AMD Radeon R7 260X, R9 270X, and R9 280X Tested

Test System and Unigine Heaven v4.0

How We Configured Our Test Systems: We tested the graphics cards in this article on an Asus P9X79 Deluxe motherboard powered by a Core i7-3960X six-core processor and 16GB of G.SKILL DDR3-1866 RAM. The first thing we did when configuring the test system was enter the system UEFI and set all values to their "high performance" default settings and disable any integrated peripherals that wouldn't be put to use. The memory's X.M.P. profile was enabled to ensure better-than-stock performance and the hard drive was then formatted and Windows 7 Ultimate x64 was installed. When the installation was complete, we fully updated the OS and installed the latest DirectX redist along with all of the drivers, games, and benchmark tools necessary to complete our tests.

HotHardware's Test System
Intel Core i7 Powered

Hardware Used:
Intel Core i7-3960X
(3.3GHz, Six-Core)
Asus P9X79 Deluxe
(Intel X79 Express)

Radeon R9 280x
Radeon R7 270x
Radeon R7 260x
Radeon HD 7790
Radeon HD 7870 GHz Edition
Radeon HD 7970 GHz Edition
GeForce GTX 650 Ti Boost
GeForce GTX 660
GeForce GTX 760
GeForce GTX 770
GeForce GTX 780

Western Digital Raptor 150GB
Integrated Audio
Integrated Network

Relevant Software:
Windows 7 Ultimate x64
DirectX April 2011 Redist
AMD Catalyst v13.11b1
NVIDIA GeForce Drivers v331.40

Benchmarks Used:
Unigine Heaven v4
3DMark "Fire Strike"
Bioshock Infinite
Hitman: Absolution
Alien vs. Predator
Metro Last Light
Sleeping Dogs
Crysis 3

Unigine Heaven v4.0 Benchmark
Pseudo-DirectX 11 Gaming

Unigine Heaven v4.0

Unigine's Heaven Benchmark v4.0 is built around the Unigine game engine. Unigine is a cross-platform, real-time 3D engine, with support for DirectX 9, DirectX 10, DirectX 11 and OpenGL. The Heaven benchmark--when run in DX11 mode--also makes comprehensive use of tessellation technology and advanced SSAO (screen-space ambient occlusion). It also features volumetric cumulonimbus clouds generated by a physically accurate algorithm and a dynamic sky with light scattering.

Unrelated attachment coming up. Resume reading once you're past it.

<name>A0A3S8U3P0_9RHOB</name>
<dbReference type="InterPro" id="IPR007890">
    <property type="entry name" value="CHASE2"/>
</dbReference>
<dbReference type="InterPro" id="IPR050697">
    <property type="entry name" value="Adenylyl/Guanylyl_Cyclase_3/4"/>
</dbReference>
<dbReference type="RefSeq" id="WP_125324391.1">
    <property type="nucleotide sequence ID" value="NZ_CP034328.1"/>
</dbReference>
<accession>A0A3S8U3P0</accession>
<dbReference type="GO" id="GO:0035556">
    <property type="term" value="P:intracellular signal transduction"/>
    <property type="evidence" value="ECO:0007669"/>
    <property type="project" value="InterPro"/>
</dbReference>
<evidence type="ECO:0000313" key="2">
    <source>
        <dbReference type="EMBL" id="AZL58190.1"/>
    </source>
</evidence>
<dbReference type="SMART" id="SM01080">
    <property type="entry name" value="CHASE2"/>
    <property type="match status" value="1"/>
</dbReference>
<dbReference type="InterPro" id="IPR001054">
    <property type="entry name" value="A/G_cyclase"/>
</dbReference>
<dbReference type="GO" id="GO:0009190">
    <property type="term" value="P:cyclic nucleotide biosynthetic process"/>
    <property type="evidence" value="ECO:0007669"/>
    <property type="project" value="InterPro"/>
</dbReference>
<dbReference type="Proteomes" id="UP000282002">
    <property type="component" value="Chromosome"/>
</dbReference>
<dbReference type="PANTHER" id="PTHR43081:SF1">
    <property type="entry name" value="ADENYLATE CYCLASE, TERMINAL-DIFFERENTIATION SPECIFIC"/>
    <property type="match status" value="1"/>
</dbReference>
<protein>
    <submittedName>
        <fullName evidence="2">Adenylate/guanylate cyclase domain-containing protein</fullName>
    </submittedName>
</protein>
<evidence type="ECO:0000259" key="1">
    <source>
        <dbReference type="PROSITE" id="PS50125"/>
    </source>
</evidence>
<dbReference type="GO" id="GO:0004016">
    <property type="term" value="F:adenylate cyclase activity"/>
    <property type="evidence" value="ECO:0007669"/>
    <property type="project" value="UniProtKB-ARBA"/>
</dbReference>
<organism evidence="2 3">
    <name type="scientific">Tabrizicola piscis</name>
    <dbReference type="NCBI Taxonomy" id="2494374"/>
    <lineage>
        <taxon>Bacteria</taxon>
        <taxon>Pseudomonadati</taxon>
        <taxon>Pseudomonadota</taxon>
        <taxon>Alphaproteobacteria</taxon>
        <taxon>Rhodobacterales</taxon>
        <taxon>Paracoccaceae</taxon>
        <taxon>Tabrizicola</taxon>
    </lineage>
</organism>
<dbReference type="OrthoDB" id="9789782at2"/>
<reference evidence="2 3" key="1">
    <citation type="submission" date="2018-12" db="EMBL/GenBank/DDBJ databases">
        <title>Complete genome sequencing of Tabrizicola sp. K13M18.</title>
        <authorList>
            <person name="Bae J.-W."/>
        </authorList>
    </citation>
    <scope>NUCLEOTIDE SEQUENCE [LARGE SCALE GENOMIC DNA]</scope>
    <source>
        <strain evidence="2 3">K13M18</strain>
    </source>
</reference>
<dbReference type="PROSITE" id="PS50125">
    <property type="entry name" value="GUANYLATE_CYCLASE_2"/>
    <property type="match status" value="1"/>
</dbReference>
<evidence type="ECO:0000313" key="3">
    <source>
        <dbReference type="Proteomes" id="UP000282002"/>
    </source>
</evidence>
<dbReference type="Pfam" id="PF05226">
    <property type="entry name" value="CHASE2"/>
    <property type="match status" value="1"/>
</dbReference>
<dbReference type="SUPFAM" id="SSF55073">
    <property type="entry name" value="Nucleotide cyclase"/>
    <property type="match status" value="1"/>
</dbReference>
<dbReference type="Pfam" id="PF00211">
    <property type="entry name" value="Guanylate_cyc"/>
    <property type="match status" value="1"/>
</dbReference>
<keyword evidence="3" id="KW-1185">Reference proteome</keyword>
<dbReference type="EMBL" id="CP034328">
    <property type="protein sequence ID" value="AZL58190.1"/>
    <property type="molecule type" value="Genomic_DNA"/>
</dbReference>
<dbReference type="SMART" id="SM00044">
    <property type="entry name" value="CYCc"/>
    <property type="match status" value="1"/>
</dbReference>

We have a boatload of performance data to share with you all on the proceeding pages.  We thought it would be best to test AMD's newest cards alongside the models they'll be replacing using the same set of drivers--in this case the Catalyst 13.11 betas--along with competing products from NVIDIA, ranging from the GeForce GTX 650 Ti Boost to the GeForce GTX 780. We'd also like to point out that all of the GeForces were tested with the just recently released v331.40 drivers too. What all that means is that these numbers are as up-to-date as they could be as of this publication. If you'd like to see how everything from the Radeon HD 7790 to the GeForce GTX 780 perform with identical settings, we've got you covered.

With that said, AMD's new Radeon R9 and R7 series cards performed as expected in the Unigine Heaven benchmark. The Radeon R9 280X was just a hair faster than the Radeon HD 7970, the R9 270X snuck past the Radeon HD 7870, and the R7 260X outpaced the Radeon HD 7790. Sitting untouched at the top of the charts, however, were NVIDIA's GeForce GTX 770 and 780.

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